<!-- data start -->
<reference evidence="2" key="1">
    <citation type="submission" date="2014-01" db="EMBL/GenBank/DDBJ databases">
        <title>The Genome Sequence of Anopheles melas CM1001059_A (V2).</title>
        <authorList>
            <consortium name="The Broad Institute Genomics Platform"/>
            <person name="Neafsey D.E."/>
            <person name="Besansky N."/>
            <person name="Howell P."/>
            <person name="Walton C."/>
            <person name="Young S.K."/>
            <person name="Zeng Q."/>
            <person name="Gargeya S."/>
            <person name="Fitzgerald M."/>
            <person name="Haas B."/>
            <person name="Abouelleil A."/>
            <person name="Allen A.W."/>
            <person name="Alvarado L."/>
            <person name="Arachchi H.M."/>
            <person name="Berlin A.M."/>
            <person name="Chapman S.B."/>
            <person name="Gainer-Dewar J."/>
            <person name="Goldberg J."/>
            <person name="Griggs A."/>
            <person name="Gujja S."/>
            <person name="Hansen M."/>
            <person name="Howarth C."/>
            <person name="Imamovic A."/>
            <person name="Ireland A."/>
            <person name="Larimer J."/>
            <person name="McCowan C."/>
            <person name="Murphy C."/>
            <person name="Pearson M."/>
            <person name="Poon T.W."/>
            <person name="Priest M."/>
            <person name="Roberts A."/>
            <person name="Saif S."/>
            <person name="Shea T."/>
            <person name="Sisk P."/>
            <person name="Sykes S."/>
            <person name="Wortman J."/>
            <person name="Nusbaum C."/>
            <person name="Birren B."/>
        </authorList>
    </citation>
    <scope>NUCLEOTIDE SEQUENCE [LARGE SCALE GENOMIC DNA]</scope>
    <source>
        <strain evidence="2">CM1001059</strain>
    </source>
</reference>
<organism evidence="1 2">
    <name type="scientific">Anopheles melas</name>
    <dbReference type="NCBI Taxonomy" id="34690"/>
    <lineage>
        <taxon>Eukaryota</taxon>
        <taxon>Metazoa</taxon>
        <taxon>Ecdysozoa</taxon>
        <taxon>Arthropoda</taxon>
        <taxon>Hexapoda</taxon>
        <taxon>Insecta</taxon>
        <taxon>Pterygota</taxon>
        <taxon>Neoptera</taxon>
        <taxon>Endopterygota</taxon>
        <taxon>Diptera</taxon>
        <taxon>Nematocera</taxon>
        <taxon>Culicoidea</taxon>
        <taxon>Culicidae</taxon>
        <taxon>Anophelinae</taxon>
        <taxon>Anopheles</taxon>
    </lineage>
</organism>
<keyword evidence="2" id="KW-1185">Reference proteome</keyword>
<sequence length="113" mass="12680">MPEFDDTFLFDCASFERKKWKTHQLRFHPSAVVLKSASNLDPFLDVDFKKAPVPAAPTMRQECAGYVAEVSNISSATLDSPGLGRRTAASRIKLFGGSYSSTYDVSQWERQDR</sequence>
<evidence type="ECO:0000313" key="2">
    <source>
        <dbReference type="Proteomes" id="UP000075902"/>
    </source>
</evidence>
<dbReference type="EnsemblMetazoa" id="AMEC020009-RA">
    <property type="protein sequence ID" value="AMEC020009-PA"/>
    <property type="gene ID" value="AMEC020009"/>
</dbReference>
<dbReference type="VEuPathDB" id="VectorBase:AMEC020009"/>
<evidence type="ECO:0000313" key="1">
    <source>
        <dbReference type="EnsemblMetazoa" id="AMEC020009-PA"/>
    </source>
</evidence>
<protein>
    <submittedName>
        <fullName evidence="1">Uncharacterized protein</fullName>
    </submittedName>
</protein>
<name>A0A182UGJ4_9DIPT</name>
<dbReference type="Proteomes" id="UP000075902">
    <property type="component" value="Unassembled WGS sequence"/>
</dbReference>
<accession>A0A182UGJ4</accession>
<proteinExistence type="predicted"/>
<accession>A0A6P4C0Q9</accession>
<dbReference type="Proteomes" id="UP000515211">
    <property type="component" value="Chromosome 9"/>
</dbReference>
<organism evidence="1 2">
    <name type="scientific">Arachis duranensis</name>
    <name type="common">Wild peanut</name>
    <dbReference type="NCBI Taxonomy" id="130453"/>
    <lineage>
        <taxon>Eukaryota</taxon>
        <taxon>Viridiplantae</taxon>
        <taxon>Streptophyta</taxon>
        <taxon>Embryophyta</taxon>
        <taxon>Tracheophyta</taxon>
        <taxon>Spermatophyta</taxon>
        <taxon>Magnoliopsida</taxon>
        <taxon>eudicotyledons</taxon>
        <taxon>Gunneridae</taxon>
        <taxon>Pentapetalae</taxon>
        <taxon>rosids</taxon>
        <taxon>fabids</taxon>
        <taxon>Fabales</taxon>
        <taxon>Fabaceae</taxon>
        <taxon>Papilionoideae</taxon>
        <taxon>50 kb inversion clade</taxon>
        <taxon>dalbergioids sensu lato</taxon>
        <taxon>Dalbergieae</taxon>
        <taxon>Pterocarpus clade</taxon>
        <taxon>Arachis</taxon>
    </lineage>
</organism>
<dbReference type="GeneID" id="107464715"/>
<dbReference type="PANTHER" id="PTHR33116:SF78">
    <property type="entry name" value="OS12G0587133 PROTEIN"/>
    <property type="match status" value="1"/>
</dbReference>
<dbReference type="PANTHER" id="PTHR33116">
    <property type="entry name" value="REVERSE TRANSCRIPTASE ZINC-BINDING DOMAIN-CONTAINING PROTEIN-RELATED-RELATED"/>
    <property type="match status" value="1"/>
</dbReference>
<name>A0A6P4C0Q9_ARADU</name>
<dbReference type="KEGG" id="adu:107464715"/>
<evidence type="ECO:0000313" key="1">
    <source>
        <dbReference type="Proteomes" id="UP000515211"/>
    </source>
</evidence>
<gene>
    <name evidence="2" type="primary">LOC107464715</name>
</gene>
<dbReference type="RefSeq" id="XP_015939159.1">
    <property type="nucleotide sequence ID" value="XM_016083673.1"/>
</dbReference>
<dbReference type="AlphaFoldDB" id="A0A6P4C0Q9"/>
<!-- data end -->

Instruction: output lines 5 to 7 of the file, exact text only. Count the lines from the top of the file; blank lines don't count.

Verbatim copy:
            <consortium name="The Broad Institute Genomics Platform"/>
            <person name="Neafsey D.E."/>
            <person name="Besansky N."/>